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Logo of nihpaAbout Author manuscriptsSubmit a manuscriptHHS Public Access; Author Manuscript; Accepted for publication in peer reviewed journal;
Immunity. Author manuscript; available in PMC 2012 August 14.
Published in final edited form as:
PMCID: PMC3418663

The Role of Retinoic Acid in Tolerance and Immunity


In the early 20th century E.V. McCollum and Thomas Osborne independently embarked on studies to identify dietary constituents that were essential for mammalian health and survival. Using different dietary supplements they arrived at the seminal conclusion that a single factor present in lipids was essential for growth and survival, which they coined “fat soluble factor A” (Wolf, 1996). Subsequently designated vitamin A, studies over the years have demonstrated the pleiotropic influence of this nutrient, ranging from eyesight and organogenesis to metabolism and immunological fitness (Acin-Perez et al.; Duester, 2008; Underwood, 2004; Ziouzenkova et al., 2007). Exposing its critical contribution to immunological health, vitamin A supplementation was shown to dramatically curb young-childhood mortality in endemic regions of malnutrition (Rahmathullah et al., 1990; Sommer, 2008; Sommer et al., 1986). The vitamin A metabolite, retinoic acid (RA), first received attention as an interventional therapy upon discovery that it could substitute for more toxic chemotherapeutic regimens to dramatically improve the prognosis of acute promyelocytic leukemia, a malignancy caused by genetic translocations with the retinoic acid receptor (RAR), RARα(de The and Chen, 2010). While numerous investigations of APL have highlighted the ability of RA to promote myeloid cell differentiation (Kastner et al., 2001), over the last 20 years it has become clear that this metabolite influences multiple immune cell lineages and an array immunological functions (Cantorna et al., 1995; Chun et al., 1992). In this review, we discuss recent advances that have established RA as central to both immunological tolerance and the elicitation of adaptive immune responses. Further, we provide a comprehensive overview of the cell types and factors that control the production of RA and discuss how host perturbations may affect the ability of this metabolite to control tolerance and immunity, or instigate pathology.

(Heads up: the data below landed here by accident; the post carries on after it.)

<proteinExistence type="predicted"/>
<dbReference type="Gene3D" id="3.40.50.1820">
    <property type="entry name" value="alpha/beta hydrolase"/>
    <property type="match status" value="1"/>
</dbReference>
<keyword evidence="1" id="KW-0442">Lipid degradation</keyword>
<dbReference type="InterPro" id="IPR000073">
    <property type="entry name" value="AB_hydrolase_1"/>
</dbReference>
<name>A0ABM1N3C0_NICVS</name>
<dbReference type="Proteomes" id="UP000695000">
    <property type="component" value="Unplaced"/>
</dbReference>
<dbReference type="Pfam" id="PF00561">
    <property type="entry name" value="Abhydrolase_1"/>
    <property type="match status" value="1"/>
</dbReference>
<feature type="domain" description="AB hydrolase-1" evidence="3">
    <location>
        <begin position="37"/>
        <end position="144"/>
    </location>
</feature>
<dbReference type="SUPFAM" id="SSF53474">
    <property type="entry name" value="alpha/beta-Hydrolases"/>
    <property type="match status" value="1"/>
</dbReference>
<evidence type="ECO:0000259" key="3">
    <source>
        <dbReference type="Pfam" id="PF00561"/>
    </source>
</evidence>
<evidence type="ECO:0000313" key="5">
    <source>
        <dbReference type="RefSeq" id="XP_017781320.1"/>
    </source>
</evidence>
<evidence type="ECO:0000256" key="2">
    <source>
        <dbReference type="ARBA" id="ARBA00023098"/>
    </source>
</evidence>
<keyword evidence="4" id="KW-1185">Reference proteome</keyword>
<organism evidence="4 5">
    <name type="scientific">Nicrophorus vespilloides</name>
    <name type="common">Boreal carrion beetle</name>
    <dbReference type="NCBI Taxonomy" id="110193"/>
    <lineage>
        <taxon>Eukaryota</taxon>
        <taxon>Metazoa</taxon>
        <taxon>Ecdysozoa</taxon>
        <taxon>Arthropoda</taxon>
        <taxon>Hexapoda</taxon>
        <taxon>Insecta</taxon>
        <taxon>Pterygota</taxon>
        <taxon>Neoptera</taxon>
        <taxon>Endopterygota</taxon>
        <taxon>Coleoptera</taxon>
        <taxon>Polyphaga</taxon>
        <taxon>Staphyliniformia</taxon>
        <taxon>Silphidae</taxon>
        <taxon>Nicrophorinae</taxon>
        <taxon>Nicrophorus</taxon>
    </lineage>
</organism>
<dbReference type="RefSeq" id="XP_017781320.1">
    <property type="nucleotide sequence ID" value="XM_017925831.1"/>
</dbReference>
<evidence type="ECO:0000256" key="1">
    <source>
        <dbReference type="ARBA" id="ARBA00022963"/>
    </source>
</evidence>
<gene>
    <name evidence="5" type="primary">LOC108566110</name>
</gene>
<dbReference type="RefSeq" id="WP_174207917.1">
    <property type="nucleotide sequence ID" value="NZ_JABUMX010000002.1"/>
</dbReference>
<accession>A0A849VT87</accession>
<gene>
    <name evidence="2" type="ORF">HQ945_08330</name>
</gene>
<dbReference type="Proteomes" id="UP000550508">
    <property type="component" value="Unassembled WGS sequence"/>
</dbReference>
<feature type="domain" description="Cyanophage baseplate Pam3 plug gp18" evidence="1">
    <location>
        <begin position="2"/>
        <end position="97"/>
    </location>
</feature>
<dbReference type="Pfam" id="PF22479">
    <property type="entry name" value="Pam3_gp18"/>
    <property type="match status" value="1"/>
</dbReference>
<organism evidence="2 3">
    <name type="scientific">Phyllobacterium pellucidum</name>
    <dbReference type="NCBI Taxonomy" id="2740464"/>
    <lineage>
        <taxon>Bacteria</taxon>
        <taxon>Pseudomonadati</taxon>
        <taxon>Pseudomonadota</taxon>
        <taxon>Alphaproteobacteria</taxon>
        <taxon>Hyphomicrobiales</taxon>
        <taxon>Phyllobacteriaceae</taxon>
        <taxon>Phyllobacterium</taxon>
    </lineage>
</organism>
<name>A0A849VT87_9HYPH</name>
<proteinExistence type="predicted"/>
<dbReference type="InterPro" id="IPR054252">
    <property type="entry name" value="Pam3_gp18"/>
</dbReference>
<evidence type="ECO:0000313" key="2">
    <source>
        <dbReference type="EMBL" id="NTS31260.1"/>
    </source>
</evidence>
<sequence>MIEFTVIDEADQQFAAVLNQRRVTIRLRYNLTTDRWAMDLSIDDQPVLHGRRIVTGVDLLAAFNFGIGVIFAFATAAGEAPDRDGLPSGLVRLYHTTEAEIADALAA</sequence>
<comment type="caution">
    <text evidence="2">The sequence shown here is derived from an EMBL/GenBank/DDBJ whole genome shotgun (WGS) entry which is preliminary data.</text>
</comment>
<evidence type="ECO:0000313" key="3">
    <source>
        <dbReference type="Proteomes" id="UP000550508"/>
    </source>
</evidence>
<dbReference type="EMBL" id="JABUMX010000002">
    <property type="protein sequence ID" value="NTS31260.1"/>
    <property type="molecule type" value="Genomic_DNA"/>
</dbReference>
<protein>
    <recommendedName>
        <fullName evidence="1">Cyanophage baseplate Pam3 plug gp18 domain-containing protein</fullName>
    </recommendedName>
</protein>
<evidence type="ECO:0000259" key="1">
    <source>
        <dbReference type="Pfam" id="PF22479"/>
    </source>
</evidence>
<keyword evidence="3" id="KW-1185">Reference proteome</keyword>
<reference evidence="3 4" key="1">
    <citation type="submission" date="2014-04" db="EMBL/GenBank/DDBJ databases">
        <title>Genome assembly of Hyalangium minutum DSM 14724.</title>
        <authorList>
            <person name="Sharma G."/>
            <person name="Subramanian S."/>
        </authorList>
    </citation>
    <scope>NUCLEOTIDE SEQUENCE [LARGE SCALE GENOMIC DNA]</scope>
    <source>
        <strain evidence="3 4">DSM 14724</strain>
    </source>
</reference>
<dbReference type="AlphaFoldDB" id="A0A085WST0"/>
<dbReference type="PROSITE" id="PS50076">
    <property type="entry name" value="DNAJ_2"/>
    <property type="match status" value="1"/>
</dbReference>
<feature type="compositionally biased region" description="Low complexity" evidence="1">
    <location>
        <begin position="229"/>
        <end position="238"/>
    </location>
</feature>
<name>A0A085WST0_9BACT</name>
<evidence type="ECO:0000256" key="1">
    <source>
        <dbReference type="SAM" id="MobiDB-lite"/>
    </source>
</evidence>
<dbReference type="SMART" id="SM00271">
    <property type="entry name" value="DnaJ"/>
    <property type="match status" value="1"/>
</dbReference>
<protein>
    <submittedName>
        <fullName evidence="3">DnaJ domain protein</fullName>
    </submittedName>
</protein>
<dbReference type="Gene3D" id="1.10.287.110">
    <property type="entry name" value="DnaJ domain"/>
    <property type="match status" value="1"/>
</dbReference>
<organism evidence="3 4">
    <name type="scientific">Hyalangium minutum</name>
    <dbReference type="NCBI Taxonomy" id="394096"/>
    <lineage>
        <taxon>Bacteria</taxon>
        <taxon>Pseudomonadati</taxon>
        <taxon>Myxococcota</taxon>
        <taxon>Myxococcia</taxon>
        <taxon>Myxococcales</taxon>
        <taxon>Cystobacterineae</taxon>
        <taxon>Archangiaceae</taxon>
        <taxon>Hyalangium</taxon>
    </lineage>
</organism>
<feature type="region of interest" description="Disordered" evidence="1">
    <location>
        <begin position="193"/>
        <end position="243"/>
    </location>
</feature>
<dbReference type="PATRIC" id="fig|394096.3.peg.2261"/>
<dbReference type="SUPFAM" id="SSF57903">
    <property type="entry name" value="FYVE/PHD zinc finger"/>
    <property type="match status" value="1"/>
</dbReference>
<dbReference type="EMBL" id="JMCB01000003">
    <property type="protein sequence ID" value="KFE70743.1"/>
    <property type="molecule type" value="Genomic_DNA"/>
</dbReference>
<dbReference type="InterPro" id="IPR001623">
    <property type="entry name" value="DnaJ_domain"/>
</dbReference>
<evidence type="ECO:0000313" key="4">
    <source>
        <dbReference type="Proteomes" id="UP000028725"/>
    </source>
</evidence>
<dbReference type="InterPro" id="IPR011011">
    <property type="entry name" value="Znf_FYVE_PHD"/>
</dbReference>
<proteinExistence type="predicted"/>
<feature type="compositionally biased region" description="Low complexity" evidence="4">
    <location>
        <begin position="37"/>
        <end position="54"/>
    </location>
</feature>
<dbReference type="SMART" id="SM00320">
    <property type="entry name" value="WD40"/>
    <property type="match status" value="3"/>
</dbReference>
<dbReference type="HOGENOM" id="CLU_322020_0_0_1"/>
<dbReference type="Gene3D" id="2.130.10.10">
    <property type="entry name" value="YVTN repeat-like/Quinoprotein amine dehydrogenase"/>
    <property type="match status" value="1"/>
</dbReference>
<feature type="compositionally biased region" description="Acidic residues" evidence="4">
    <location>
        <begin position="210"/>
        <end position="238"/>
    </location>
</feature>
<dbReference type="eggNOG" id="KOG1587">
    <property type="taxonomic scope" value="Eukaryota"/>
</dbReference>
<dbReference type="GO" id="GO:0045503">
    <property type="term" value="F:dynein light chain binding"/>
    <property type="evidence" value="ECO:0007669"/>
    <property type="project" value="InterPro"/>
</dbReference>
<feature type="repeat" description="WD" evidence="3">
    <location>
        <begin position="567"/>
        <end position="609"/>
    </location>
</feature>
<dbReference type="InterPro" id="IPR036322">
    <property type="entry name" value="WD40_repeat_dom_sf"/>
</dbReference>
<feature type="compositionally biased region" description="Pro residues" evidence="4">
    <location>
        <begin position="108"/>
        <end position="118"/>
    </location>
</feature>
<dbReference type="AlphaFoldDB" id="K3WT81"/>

Acquisition, Storage, and Metabolism of Vitamin A